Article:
23 Tristaters offer appreciations

Sunday, May 10, 1998

The Cincinnati Enquirer

Bits of wisdom from Mom have been chronicled for years, which led the Enquirer to ask prominent Tristaters to recall the most important lesson they learned from their mothers. A recurring theme emerged: Work hard, but always put family first. Here's a look at lessons from 23 mothers who helped shape the lives of Greater Cincinnatians.

Bob Graeter with his mother, Mary Jo Graeter.
(Yoni Pozner photos)
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Bob Graeter

With a name like Graeter, you'd think the dinner conversations at Bob Graeter's house might center on ice cream and candy.

But that table talk was rare when he was growing up in Terrace Park, and Mr. Graeter credits his mother, Mary Jo, for reserving time at home for family -- not the family business.

"My dad worked long hours at the plant, but my mother had nothing to do with the business," says Mr. Graeter, 42, vice president of production operations at the 125 year-old Cincinnati confectionery. "So I think it was important for him (his father) and us to be able to come home to her every night."

Mrs. Graeter lives with her husband, Louis, in East Walnut Hills. When Mr. Graeter left the family business to get his MBA and then to work at Procter & Gamble, his mother supported him. When he returned five years later, she supported him again.

"She stands behind her kids, no matter what," he says.

Family is more important than business -- that was his biggest lesson.

"She showed us how to build a family and to be there for our kids," says Mr. Graeter, the father of three young daughters.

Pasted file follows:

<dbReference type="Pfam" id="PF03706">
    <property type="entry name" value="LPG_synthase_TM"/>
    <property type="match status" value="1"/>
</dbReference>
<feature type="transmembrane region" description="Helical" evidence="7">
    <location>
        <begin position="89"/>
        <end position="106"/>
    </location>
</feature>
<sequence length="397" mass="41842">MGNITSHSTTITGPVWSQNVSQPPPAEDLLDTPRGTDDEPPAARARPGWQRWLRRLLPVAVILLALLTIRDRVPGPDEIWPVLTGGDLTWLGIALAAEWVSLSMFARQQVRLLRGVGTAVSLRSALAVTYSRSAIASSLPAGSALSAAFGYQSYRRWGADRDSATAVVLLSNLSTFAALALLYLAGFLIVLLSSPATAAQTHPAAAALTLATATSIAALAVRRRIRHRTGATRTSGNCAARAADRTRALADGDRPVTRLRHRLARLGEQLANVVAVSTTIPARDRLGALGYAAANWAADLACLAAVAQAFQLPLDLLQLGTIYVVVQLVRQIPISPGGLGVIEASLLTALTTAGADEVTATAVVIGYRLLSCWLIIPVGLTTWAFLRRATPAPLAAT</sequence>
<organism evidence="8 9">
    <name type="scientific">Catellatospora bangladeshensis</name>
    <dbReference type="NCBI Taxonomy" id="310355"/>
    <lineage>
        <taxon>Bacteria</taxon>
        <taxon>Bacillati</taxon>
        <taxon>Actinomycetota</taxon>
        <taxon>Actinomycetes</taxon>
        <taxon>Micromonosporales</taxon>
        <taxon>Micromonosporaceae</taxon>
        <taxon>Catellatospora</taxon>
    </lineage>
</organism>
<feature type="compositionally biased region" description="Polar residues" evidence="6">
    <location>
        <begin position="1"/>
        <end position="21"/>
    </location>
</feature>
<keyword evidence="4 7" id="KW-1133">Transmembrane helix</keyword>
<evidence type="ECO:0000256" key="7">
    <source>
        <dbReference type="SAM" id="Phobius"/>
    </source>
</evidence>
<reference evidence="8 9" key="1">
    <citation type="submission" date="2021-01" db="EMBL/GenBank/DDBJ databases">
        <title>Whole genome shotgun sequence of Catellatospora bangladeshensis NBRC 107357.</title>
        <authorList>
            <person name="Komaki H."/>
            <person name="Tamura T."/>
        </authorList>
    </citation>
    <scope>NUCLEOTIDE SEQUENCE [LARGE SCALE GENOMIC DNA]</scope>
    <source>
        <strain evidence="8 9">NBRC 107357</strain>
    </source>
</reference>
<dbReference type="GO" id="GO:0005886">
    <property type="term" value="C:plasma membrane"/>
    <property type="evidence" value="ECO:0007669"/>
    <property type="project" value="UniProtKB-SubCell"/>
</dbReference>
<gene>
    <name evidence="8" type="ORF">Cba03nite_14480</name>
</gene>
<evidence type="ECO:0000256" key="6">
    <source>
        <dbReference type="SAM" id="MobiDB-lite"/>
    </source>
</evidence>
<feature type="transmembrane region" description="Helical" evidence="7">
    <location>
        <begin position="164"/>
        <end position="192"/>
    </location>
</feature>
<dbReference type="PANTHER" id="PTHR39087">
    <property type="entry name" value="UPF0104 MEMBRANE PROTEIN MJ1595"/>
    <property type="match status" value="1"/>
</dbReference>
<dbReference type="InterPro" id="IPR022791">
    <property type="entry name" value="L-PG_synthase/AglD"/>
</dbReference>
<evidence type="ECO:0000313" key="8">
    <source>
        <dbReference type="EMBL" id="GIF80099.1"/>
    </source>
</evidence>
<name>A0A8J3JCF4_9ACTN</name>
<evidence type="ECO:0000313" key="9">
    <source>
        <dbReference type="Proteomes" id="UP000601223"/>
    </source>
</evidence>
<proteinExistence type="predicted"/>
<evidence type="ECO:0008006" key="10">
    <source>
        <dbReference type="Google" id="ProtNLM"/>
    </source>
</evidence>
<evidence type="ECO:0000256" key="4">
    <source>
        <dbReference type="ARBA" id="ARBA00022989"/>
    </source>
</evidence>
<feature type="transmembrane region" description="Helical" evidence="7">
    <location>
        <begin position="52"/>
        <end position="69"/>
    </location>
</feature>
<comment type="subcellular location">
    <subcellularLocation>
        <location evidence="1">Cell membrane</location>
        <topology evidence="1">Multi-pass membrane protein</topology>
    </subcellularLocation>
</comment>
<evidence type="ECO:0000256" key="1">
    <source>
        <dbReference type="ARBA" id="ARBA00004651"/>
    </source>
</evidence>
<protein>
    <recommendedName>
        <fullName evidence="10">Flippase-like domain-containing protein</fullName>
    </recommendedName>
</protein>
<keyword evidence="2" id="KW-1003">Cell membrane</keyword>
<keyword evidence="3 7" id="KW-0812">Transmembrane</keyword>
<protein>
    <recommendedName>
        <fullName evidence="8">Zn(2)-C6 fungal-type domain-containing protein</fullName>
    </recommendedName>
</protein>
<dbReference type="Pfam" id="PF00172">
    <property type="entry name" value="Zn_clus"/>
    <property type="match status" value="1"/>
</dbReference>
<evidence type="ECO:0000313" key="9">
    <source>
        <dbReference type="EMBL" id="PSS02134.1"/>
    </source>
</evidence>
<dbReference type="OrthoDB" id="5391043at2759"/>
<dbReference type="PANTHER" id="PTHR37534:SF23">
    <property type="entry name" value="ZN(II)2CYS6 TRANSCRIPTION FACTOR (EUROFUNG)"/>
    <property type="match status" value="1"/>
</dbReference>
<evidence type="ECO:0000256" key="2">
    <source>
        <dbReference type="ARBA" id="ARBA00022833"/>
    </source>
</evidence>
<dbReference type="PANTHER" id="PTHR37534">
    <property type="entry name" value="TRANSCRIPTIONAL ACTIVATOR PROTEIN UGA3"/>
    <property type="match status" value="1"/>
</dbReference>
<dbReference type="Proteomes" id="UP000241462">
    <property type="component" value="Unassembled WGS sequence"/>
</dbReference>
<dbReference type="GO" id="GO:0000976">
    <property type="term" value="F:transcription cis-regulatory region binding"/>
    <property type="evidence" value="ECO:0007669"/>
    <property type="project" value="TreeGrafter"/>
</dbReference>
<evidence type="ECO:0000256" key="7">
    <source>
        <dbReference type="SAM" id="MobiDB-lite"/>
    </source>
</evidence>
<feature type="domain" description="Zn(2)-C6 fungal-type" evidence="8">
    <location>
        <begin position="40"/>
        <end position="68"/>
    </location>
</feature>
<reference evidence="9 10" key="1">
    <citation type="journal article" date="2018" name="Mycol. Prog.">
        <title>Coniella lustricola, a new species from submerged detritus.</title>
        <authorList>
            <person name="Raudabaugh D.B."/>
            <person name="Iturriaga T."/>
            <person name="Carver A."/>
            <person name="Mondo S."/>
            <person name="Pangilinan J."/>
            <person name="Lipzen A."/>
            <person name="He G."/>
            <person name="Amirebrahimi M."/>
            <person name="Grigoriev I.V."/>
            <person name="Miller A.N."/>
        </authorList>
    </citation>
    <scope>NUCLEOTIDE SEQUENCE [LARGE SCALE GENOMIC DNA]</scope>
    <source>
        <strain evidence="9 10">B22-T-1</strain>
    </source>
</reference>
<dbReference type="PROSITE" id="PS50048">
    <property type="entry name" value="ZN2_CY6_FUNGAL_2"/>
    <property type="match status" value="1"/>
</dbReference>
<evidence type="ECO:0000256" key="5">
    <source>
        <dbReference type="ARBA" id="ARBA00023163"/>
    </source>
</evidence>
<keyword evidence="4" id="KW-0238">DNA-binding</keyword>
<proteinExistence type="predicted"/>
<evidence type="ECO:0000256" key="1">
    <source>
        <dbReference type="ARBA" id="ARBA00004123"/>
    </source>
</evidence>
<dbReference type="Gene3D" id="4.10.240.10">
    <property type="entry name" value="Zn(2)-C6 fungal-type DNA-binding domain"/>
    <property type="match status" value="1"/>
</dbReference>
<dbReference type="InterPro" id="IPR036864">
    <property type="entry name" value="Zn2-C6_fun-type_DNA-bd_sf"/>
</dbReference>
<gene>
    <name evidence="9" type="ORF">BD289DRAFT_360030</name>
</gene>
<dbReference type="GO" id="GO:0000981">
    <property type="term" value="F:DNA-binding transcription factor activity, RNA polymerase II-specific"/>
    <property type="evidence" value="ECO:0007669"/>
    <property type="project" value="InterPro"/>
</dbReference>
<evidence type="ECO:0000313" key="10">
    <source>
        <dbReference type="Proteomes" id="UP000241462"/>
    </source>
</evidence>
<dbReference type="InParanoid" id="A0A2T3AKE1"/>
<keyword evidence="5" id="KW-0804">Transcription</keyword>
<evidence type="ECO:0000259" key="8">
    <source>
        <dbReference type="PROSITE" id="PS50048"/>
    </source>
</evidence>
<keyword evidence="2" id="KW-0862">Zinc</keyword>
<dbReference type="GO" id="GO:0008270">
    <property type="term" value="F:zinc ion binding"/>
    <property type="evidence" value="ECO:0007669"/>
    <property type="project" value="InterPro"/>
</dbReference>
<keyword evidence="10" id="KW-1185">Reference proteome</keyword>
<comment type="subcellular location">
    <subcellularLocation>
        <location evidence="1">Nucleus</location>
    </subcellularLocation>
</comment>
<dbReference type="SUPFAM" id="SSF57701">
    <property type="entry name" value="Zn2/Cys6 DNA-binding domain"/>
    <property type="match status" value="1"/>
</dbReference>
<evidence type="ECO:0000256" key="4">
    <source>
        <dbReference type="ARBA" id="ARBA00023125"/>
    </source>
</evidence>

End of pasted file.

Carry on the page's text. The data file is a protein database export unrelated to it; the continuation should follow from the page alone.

Jason C. Lin credits much of his success to his mother, Yuen Lin.
(Yoni Pozner photos)
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Jason C. Lin

Seventeen-year-old Jason C. Lin of Fairfield, a senior at St. Xavier High School in Finneytown, received a perfect 1600 score on his SAT exam. He'll attend Case Western Reserve University in Cleveland, majoring in computer engineering and genetic engineering. He credits much of his success to his mother, Yuen Lin, who owns the Golden Chef Restaurant in Fairfield with his father, Fu Lin. "I think the most important lesson I learned from my mother is hard work, probably because she's worked hard her whole life and ours just to provide for us. She works 80-plus hours a week in the restaurant, and then she goes home and cleans. She's helped me to achieve my goals and try to excel at whatever I do."

Kristin Titko

Kristin Titko, 30, of Sharonville is team podiatrist for the Reds, Cyclones and Silverbacks and is in private practice with her father, Jerry. She's on the executive board of the local chapter of the American Diabetes Association.

Her mother, Phyllis Titko, a public relations representative, lives in Montgomery.

"My parents were divorced," Dr. Titko says. "My mother raised me and my brother alone. So while my father spoiled us, she was the one who had to make all the rules.

"The most important lessons were to set goals for myself, and then strive to achieve them; always follow up and do what I say I'm going to do. She taught me to always be myself, and not change to make other people happy."